Blogger: Wendy Lawton
So. . . what about ghostwriting, anyway?
Last week when I wrote about strategies for reinventing oneself as a writer several of you asked questions about ghostwriting and I promised you a blog dedicated to the subject. As I began sketching out my thoughts, I realized one blog post won’t do. I’m going to break the subject up into three parts. Today I’ll discuss the practice of ghostwriting. Next Tuesday I’ll talk about what you need to be a ghostwriter. And the following Tuesday I’ll address how a ghostwriter does his apprenticeship and how he ultimately finds work.
So let’s talk about ghostwriting. First of all, I’m using the term ghostwriting for simplicity. Ghostwriting means writing someone’s story without receiving byline or cover credit. Collaborative writing means co-writing with the “author” of the book where the collaborator still writes the book but receives cover credit– either “and” or “with” credit. You see this on many books. Charles Colson with Nancy Pearcy, for example. Both ghostwriting and collaborating require similar skills and both are needed in publishing.
On last week’s blog someone commented, “If someone buys a book because they think it was written by a famous person but it was actually ghostwritten they’ve been cheated and that’s dishonest.” Let me address that. When it comes to nonfiction, I disagree. A good ghostwriter interviews, listens, reads everything ever written about his subject– the one we call the author. Yes, the one whose story is being told is the author even if he never writes a word of the book. The words all come from his life so it is not a stretch to call him the author of all that is in the book.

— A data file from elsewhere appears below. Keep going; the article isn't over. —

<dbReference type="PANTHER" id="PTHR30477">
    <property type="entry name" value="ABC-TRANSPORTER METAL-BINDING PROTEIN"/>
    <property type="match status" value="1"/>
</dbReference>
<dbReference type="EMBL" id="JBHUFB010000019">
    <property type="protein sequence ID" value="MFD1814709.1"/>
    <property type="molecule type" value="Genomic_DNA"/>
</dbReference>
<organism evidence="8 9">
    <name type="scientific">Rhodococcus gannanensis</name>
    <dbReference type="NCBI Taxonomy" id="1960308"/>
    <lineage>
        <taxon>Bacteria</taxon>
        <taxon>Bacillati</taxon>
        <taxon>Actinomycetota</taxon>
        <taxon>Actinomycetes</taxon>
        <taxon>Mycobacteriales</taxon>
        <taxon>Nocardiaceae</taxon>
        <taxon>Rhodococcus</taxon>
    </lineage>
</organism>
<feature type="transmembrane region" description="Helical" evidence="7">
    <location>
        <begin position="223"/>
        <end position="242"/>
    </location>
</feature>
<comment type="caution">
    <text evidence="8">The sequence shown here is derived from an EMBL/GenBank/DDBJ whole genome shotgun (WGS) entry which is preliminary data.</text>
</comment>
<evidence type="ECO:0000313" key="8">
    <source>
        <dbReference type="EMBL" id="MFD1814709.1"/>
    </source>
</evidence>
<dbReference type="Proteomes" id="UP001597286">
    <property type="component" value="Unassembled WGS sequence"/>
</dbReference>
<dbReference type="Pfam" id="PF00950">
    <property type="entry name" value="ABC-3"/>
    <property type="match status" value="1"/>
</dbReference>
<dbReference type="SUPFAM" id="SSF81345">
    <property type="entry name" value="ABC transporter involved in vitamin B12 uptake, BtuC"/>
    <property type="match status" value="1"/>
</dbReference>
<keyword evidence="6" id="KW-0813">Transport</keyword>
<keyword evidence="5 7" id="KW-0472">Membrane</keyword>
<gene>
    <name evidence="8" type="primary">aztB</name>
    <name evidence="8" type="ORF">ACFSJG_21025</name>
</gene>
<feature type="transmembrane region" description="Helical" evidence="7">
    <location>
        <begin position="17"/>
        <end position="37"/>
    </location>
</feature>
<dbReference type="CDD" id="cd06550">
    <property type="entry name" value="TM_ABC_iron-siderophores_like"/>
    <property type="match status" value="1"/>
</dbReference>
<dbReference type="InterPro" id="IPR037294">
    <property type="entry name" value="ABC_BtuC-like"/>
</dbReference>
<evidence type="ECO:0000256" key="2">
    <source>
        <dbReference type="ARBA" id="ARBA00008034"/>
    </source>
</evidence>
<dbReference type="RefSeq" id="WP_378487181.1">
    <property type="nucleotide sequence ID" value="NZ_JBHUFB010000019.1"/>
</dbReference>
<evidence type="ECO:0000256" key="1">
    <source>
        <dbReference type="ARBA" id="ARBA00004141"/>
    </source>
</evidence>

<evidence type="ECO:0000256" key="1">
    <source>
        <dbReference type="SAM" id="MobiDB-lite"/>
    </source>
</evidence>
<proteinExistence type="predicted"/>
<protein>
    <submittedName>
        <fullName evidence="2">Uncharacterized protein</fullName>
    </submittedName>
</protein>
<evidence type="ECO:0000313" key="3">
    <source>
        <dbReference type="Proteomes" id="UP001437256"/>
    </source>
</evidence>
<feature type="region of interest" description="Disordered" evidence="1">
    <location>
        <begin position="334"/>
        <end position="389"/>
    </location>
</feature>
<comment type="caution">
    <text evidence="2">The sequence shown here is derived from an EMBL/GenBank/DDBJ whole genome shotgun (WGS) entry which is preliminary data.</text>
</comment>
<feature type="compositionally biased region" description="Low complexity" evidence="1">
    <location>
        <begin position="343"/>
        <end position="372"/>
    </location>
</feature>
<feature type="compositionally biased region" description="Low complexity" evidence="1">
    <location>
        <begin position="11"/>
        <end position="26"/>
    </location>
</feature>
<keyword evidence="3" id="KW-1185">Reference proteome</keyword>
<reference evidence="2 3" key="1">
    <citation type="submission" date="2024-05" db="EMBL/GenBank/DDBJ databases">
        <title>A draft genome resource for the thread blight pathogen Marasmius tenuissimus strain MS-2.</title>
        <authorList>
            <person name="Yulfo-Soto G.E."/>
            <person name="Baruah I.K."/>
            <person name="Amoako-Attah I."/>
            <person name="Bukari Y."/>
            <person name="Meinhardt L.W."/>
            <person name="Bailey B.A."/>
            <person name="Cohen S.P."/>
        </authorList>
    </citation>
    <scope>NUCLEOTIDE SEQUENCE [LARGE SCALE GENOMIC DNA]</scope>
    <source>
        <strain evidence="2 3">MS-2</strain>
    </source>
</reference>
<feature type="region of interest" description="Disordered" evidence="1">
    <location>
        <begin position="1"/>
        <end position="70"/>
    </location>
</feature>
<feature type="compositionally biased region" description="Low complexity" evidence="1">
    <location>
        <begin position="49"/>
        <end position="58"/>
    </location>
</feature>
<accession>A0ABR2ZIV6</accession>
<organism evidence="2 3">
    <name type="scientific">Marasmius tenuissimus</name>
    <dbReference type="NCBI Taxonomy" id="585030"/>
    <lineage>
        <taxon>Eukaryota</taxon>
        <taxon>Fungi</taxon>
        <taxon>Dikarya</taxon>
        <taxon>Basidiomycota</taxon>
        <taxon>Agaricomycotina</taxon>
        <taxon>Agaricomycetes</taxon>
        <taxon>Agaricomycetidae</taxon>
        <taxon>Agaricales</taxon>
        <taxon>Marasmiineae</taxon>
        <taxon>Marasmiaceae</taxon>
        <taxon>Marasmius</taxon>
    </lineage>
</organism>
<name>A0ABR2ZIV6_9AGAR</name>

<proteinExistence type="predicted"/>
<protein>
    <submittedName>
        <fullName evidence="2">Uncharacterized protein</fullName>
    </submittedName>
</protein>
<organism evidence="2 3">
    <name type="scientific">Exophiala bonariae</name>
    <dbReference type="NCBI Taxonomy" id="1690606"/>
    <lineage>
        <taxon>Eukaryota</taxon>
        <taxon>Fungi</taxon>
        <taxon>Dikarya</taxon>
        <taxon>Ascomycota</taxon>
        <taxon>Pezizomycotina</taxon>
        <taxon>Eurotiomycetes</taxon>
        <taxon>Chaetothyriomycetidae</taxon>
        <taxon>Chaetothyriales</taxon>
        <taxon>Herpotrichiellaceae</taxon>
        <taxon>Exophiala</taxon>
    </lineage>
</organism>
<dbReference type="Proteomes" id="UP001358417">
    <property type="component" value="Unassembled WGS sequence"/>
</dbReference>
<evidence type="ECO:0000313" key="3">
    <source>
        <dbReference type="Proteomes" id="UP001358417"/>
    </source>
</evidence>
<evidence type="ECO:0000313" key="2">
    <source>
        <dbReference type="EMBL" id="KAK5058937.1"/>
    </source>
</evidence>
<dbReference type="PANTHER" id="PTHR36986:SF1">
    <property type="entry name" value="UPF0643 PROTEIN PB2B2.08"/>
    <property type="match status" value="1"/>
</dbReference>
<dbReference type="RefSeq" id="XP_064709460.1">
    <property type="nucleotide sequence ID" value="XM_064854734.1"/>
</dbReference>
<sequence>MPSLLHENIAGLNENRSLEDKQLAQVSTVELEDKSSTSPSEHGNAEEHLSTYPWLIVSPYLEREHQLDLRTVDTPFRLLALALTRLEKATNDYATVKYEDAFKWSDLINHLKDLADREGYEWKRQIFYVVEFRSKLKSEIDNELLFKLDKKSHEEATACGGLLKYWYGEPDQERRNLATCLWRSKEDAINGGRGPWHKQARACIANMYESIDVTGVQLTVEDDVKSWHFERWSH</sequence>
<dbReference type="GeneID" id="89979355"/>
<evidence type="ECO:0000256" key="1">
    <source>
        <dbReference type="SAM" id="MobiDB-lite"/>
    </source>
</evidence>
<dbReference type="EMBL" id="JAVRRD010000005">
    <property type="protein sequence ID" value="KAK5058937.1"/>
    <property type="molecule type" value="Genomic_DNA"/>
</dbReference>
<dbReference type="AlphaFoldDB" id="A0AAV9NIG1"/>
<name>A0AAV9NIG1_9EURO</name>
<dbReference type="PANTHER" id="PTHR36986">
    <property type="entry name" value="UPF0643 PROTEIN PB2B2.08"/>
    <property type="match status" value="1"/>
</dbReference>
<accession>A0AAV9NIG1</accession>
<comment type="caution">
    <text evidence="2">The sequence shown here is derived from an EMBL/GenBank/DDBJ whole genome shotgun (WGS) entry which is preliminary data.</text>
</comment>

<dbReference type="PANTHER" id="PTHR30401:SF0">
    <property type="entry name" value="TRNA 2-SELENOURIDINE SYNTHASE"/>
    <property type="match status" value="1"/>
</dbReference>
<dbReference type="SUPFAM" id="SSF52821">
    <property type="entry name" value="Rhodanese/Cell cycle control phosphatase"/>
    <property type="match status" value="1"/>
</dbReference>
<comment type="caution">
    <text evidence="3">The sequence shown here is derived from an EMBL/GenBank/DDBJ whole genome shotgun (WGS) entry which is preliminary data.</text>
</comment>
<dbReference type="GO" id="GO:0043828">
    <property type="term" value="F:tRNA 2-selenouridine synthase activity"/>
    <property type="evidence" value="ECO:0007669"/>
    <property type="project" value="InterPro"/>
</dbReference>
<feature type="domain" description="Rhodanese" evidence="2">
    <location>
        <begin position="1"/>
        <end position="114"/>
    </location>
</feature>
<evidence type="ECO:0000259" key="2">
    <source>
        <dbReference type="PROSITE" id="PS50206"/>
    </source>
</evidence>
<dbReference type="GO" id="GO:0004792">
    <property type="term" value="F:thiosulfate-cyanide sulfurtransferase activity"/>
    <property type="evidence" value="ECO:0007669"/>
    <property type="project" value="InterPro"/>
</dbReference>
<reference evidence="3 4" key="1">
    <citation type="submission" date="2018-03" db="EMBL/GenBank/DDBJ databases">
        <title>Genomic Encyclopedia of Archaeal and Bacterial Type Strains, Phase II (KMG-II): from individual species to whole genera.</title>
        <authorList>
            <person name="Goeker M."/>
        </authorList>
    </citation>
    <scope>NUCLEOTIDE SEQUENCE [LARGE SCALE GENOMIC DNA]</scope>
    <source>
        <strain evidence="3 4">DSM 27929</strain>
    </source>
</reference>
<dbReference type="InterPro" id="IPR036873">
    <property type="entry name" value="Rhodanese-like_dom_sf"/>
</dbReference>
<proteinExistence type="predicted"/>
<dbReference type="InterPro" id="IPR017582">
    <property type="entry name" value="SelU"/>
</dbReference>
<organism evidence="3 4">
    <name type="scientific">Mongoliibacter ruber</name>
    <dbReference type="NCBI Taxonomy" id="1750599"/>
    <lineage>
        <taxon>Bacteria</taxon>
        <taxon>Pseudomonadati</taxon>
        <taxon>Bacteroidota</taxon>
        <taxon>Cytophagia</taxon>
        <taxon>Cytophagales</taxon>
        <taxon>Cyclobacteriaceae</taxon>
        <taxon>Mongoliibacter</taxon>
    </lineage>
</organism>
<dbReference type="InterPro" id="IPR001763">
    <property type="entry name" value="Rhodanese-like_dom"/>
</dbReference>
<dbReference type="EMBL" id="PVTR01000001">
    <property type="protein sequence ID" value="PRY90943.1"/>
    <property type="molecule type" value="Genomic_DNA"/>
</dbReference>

The ghostwriter is a servant in the best sense of the word. So is the editor for that matter and yet you never hear criticism for not having an editor’s name on the cover of a book despite that, in many cases, a good substantive editor will reshape a whole book. The ghostwriter doesn’t mind who gets credit, he is all about helping the author get his ideas on the page or to get his story told.
Some wonder why a publisher or author prefers a ghostwriter over a collaborative writer. Here are a few reasons:
- I’ve ghosted four nonfiction books. (No, I’m not telling which ones.) The reason I chose to stay in the background? I don’t want to confuse my own brand. I want to be known as an agent first. Some also know me as a writer of middle grade historical fiction. That’s enough.
- If the author is a well-known name– say a celebrity or a known personality— it reduces confusion to have only one name on the cover.
- It may be a brand issue. If Donald Trump were the author, say, a second name would only drain his brand.
- The ghostwriter may not want his name on the book if the author has a different take on things.
- The publisher may simply insist on a ghostwriter.
So my question for you is, what about ghostwriting? Do you think it’s dishonest in some way? Let’s hash it out.
What’s the story on ghostwriting? Click to Tweet
Ghostwriting pros and cons. Click to Tweet